German neo-Nazis used a service offered by Deutsche Post to create a 55-cent stamp carrying a portrait of Hitler's deputy Rudolf Hess, the company said Wednesday.
The latest newsletter of the far-right National Democratic Party gloated about being able to slip the stamp past Deutsche Post's quality control personnel.
"The Hess stamp is out there," wrote Hannes Natter in the May edition of Deutsche Stimme, or German Voice.
Deutsche Post spokesman Dirk Klasen confirmed someone had managed to slip an order of 20 of the stamps past the company by using a service that has been printing customized stamps since February -- usually for birthdays, anniversaries or other celebrations.
"It runs in most cases without difficulty," Klasen said. "Only with the Hess image did something go awry."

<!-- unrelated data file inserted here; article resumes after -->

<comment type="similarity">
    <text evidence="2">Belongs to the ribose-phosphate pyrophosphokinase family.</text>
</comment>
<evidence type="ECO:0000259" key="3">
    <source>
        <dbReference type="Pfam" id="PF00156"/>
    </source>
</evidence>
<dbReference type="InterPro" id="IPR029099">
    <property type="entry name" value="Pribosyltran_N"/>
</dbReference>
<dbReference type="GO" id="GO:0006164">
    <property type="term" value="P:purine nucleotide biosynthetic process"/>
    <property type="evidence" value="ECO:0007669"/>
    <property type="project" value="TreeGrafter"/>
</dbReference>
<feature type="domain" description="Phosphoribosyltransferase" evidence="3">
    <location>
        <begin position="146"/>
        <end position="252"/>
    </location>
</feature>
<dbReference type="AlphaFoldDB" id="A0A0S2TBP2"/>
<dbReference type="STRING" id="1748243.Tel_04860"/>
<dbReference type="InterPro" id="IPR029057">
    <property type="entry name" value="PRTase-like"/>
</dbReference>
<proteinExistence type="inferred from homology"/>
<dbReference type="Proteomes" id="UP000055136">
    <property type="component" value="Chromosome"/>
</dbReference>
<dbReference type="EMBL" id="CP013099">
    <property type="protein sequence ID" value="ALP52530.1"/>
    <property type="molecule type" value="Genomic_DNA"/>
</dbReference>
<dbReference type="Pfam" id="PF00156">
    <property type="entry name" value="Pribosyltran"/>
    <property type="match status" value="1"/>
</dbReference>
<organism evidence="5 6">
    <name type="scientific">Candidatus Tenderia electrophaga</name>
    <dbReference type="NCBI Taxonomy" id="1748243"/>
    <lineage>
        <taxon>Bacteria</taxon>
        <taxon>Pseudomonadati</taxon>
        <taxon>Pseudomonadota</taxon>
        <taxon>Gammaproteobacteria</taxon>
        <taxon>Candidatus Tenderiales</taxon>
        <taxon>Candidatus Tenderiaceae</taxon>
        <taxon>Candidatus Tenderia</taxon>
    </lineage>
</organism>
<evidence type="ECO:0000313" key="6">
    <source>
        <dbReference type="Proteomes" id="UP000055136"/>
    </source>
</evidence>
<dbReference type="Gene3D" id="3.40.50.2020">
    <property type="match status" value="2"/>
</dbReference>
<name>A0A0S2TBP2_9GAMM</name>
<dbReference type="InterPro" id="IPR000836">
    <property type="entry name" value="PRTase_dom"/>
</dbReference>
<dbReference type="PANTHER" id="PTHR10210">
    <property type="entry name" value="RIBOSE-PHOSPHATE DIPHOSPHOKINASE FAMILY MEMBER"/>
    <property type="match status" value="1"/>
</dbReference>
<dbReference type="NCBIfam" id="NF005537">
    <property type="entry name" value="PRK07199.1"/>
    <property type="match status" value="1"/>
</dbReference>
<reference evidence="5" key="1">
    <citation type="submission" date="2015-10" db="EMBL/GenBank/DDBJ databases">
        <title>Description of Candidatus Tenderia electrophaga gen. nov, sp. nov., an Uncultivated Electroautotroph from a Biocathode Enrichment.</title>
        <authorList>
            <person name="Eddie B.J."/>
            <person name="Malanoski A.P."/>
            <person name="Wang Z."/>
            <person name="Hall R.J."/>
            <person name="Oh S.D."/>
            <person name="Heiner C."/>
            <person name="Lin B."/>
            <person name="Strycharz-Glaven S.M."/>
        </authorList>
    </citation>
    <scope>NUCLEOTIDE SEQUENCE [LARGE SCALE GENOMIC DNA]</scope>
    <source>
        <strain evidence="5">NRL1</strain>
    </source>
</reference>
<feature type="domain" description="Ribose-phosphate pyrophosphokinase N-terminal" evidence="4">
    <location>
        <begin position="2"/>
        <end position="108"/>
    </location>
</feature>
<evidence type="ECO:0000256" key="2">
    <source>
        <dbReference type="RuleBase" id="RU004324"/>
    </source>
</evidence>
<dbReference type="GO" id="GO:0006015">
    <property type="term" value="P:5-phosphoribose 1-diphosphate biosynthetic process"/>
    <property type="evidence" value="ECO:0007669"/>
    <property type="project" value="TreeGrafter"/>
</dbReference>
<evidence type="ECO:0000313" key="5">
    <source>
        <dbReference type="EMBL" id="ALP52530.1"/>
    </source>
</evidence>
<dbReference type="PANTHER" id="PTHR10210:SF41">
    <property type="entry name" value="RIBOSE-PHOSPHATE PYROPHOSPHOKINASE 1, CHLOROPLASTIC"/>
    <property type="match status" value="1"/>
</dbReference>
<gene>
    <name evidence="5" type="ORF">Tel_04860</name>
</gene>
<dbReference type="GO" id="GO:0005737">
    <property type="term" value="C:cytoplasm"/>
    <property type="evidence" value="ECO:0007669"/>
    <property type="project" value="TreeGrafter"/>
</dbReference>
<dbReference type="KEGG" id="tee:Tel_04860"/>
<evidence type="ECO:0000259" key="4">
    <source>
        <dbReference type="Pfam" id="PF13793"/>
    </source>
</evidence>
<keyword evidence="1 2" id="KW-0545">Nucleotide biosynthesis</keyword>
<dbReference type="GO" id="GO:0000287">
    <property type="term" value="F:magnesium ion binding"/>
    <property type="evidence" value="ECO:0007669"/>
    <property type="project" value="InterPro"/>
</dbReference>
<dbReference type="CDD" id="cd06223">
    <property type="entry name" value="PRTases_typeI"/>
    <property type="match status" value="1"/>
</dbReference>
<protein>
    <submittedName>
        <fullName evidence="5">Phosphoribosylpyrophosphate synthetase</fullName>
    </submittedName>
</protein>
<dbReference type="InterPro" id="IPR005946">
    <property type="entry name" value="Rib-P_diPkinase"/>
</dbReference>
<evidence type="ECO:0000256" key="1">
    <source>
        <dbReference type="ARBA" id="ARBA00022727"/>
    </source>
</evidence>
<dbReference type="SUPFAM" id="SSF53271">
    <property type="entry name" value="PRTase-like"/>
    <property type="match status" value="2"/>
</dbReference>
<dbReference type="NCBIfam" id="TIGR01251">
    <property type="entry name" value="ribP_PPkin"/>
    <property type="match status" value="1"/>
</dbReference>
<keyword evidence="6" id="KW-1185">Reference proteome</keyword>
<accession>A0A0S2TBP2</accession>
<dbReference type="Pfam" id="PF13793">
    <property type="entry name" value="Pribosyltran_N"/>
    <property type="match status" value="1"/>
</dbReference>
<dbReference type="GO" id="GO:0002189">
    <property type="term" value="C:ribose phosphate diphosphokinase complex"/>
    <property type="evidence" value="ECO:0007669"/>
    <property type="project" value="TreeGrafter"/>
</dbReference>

The service allows individuals to upload their own pictures over the Internet for a custom stamp design, and order anywhere from 20 to 10,000 of them with a starting price of around $55.
Deutsche Post was reviewing its oversight procedures, Klasen said, though he added that "there can be no 100 percent certainty" that something else would not slip through.
Hess, deputy to Nazi leader Adolf Hitler, was arrested in Britain in 1941 after parachuting into the country on a peace mission. He was sentenced to life in prison for war crimes at the postwar Nuremberg trials of
senior Nazi officials.
From the mid-1960s, he was the only prisoner at Berlin's Spandau prison, guarded by an international team of wardens from Britain, France, the US and Soviet Union. He killed himself there in 1987 at age 93.
He is a hero to the German far-right scene, members of which often use the anniversary of his death in August to stage demonstrations.